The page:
Pinterest = Site Traffic

Pinterest brings website traffic

Pinterest TipsProblem: You’ve been struggling to increase traffic to your website. It’s okay; you’re not alone. This is an issue that a lot of brands face. Consumers are using the Internet to make buying decisions, and your website is the key to getting them to choose your services or products over other competitors.

Solution: Pinterest. Social media platforms are taking over other traffic sources power. Organic search (Google, Bing, Yahoo, etc.) is responsible for the majority of site visits. However, things have shifted and consumers are beginning to rely less on search engines. Instead, people get their news and information on social media. And Pinterest takes the power of social media one-step further by enabling users to leverage beautiful images that drive traffic directly to your site.

Need more convincing that Pinterest could really increase your site traffic? I understand. Here are some statistics that may surprise you:

  • 27% of active Pinterest users follow a brand on the network.
  • Since January 2015, over 30% of social media users use Pinterest.
  • Pinterest is the 2nd largest driver of social media traffic after Facebook, even though Facebook was founded in 2004 and Pinterest in 2010.
  • At the end of 2014, Pinterest brought in more than three times the traffic of Twitter, StumbleUpon, Reddit, Google Plus, YouTube and LinkedIn combined.
  • 47% of U.S. online shoppers made a purchase based on recommendations from Pinterest, beating Facebook and Twitter.
  • Pinterest users spend more money when they follow through on purchases via social media than users of other social networks. On average, Facebook users spend $80.22 and Pinterest users spend $179.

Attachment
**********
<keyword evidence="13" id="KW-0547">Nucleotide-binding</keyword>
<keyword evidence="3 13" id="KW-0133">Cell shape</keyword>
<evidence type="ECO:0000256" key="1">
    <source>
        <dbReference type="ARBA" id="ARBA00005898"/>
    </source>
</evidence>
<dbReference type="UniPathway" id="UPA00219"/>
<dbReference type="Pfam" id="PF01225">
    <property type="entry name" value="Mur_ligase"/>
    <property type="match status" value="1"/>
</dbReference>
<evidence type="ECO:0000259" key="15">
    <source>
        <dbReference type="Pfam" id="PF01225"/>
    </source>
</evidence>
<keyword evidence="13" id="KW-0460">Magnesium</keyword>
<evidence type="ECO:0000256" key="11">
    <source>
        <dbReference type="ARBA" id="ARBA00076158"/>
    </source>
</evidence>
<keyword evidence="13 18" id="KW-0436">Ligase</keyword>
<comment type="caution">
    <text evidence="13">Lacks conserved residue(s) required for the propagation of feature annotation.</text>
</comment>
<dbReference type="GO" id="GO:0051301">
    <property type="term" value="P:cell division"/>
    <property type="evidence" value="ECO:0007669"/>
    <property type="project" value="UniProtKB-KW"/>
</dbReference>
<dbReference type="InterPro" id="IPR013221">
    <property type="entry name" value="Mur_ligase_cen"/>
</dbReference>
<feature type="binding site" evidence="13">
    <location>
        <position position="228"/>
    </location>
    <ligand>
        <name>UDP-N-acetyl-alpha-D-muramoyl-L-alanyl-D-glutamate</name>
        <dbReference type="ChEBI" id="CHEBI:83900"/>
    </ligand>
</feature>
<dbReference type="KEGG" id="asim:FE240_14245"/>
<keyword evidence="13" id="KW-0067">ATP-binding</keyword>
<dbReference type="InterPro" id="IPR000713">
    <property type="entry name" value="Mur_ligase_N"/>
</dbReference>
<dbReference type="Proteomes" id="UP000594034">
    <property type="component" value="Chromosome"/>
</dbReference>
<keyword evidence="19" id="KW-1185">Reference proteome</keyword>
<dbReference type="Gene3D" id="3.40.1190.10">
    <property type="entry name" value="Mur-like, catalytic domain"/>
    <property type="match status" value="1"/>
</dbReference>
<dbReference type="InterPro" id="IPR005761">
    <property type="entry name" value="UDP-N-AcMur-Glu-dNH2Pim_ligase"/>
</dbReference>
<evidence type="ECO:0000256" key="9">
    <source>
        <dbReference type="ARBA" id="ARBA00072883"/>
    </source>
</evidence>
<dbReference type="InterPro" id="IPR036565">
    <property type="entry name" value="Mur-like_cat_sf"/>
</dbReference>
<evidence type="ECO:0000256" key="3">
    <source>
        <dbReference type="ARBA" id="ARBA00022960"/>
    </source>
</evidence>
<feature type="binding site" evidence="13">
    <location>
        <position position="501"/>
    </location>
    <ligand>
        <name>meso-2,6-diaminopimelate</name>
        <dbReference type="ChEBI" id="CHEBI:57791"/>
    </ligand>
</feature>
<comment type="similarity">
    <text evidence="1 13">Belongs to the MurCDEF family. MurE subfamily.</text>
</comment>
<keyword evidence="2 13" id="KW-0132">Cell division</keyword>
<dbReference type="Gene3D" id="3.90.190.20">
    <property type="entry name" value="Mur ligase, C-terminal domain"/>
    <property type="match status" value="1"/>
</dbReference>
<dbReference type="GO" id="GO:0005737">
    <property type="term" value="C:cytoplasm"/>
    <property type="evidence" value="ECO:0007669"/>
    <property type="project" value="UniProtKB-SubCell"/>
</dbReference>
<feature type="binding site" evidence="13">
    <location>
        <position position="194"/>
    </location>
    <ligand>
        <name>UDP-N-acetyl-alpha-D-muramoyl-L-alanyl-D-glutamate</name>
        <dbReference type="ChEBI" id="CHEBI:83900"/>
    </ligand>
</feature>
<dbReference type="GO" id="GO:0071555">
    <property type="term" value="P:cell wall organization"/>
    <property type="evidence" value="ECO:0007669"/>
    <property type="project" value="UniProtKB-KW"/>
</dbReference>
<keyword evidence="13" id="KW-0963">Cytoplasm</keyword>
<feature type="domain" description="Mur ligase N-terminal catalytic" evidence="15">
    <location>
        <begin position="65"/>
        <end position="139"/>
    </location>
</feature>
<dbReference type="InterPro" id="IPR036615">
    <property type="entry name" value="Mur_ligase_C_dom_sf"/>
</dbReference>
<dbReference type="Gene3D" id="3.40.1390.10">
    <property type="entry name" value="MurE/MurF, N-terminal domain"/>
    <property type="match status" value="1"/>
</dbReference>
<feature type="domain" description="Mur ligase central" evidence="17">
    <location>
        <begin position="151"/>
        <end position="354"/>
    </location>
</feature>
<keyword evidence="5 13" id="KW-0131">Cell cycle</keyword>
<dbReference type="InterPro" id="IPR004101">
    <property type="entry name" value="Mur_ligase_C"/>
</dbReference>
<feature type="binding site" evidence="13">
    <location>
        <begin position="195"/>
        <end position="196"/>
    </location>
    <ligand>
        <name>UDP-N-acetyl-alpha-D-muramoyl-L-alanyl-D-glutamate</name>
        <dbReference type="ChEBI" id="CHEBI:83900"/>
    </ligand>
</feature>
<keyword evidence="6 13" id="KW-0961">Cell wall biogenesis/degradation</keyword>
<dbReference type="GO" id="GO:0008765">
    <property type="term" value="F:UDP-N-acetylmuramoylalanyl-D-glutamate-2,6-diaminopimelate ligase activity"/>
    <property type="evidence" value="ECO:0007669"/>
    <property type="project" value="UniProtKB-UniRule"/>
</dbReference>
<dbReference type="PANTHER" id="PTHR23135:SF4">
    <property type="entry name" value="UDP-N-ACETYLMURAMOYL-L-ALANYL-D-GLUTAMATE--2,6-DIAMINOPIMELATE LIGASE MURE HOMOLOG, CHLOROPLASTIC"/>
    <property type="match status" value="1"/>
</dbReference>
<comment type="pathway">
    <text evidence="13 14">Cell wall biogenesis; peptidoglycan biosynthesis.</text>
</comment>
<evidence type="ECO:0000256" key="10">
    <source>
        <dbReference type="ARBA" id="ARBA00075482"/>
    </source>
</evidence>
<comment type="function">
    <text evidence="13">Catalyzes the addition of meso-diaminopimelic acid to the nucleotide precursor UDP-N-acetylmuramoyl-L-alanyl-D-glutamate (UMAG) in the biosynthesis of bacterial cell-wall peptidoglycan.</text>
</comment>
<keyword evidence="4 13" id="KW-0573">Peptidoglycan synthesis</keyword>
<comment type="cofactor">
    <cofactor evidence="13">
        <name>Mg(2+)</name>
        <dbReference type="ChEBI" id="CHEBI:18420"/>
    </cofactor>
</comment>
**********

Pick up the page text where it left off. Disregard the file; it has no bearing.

Those statistics should be all the motivation you need to get started with a marketing strategy for Pinterest. If you need help getting started, let us know!

Pinterest is about more than food, fashion and crafts

Pinterest Misconceptions and FactsPinterest has been around for three years. It’s still shocks me to learn how many brands are missing out on a huge opportunity to leverage this platform in their marketing. I will admit there are a lot of misconceptions out there about Pinterest. When you add in the confusion on how to use the network to gain traffic and revenue, it is easy to understand why there isn’t a higher adoption rate. But don’t worry; I’m here to help you understand why you shouldn’t count Pinterest out when it comes to your social media marketing strategy.

Misconception #1: Pinterest is a network for women. With over 70 million users, the majority of its audience is female, however, men are joining in on the fun. In 2014, the male audience grew 41% and their average time spent on the network tripled to more than 75 minutes per user.

Misconception #2: Pinterest can’t generate revenue. Pinterest users spend more money, shop more frequently, and purchase items more often and in larger quantities than users on any other social network. In fact, a recent study showed that 47% of U.S. online shoppers bought something as a result of a Pinterest recommendation. Last year, Martha Stewart’s boards brought her 10 times more traffic than her Facebook account.